Surviving Formal Observations


Everyone in public teaching knows what it's like preparing for a formal observation.  Very few teachers look forward to the hoops that they have to jump through for the process.  If you read my post on Failing Teachers you will know exactly how I feel about my current evaluation system.  

Evaluation rubrics are different among different districts and states.  Our rubric claims to follow the Danielson model.  Below you will find the 8 page rubric that we are evaluated on for a formal observation.  In my district, PK-highschool teachers have the same rubric.  I currently teach ELA for 2nd grade.  












Let me start by saying that I am in no way a lesson plan or observation guru.  I usually score pretty well, but I am human and trying to make my way through the process just like everyone else.  My hope is to help another teacher out the same way teachers have helped me.  Just maybe, you will find my notes and materials helpful.

When preparing for formal observations we must first choose a lesson topic to teach.  We are encouraged to follow our district calendar unless we can provide data that shows our students are in need of another lesson first.  Once I choose my lesson topic I use a backwards design to form a lesson plan.  For this lesson, my students took a benchmark test that showed the majority needed more work with main topic of individual paragraphs.  Below you will find my lesson plan.  The lesson ended up lasting 1 hour and we did not complete the independent work.



When planning the lesson, there are a few points that I focus on more than others.

1.  Differentiation - I want all of my students to feel successful when they are learning.  I do this by differentiating my materials.  In this lesson I have differentiated text and task cards.
2.  Questioning -  If we teach the students to ask questions throughout their learning, they will be able to guide their own learning without us.  It's important to provide them with a lot of opportunity to practice questioning during the lesson.
3. Discussion - Just like questioning, students need to be able to have conversations with each other that helps them to learn.  We as teachers can't be with every student, every minute.  We can however teach them to work together to extend their learning.
4.  Engagement- The kids need to love what you are teaching them.  The text has to be engaging and hold their attention.

Of course life happened during my lesson and we had some hiccups.  The largest issue was that during our winter break, the students forgot what a paragraph was.  If I were doing it again, I would either review what makes a paragraph first, have the students number the paragraphs or cut the passages and have them work on one section at a time.  Partner work could have gone better, but we have to work with what we have.  A couple of friends were less than helpful and I heard a lot of "I don't know".  This happens when we have visitors in the classroom.  I improvised the lesson, pulled the class together during independent work and had a class conversation.  I wanted the class to demonstrate that they 1.  Understood the essential question.  2.  Could answer the essential question.  3.  Could provide examples from their text.  I purposefully called on the students who kept saying "I don't know what to do".  Each student was able to demonstrate what I needed them to.  When things start to fall apart, we have to be flexible and demonstrate that the students understand.  We can't just say they do.  I felt much better after a good portion of the class was able to regroup and show their knowledge of the standard.  I was also concerned that the students were not giving their partners the right grade from their rubric.  I had them revisit the rubric and regrade themselves.  This showed that the students were able to self-assess accurately and that I was aware of what was happening with the class.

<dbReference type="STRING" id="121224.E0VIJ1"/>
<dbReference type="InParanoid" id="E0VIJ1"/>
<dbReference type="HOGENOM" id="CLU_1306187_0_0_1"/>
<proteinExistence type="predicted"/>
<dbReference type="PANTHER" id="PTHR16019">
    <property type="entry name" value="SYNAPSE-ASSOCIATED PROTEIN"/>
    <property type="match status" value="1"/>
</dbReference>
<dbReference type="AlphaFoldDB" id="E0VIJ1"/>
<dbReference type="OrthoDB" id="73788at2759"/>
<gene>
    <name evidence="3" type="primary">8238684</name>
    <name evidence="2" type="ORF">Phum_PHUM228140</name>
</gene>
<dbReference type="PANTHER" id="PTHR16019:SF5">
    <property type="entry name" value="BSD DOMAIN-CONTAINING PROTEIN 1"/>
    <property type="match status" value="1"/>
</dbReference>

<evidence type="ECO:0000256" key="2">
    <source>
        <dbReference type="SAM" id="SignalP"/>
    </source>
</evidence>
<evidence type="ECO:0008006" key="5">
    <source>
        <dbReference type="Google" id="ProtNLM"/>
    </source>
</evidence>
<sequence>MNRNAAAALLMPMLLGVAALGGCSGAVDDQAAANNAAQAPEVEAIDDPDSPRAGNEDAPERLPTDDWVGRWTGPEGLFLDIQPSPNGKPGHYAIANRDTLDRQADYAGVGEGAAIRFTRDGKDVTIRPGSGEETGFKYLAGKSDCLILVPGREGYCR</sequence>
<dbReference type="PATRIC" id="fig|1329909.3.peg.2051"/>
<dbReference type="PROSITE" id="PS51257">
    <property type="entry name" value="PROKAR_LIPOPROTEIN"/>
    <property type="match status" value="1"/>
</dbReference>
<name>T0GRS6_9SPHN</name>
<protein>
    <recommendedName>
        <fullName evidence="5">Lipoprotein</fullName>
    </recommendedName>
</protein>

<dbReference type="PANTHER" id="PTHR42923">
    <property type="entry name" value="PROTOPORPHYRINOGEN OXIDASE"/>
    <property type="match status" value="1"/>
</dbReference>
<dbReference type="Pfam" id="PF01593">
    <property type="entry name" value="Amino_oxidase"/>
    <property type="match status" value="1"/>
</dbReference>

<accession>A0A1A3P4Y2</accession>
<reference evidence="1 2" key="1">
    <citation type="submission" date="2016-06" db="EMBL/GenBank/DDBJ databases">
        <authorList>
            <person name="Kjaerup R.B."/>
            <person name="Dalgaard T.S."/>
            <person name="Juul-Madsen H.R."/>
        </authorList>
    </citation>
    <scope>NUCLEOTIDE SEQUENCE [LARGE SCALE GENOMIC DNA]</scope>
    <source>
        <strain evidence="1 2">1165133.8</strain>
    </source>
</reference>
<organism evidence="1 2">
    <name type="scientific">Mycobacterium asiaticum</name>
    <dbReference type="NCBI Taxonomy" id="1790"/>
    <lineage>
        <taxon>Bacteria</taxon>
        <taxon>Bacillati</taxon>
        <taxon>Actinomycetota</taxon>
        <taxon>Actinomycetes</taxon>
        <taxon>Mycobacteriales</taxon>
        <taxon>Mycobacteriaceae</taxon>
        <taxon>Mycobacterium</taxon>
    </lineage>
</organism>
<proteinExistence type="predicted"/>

Above you have read and seen my notes for the lesson as well as the lesson plan.  I put together a free file with my anchor charts and differentiated task cards for you to look at.  You can find that by clicking here.  I hope that you have found something here that you can take back to your classroom.  I would love to hear what you think, so please leave a comment below.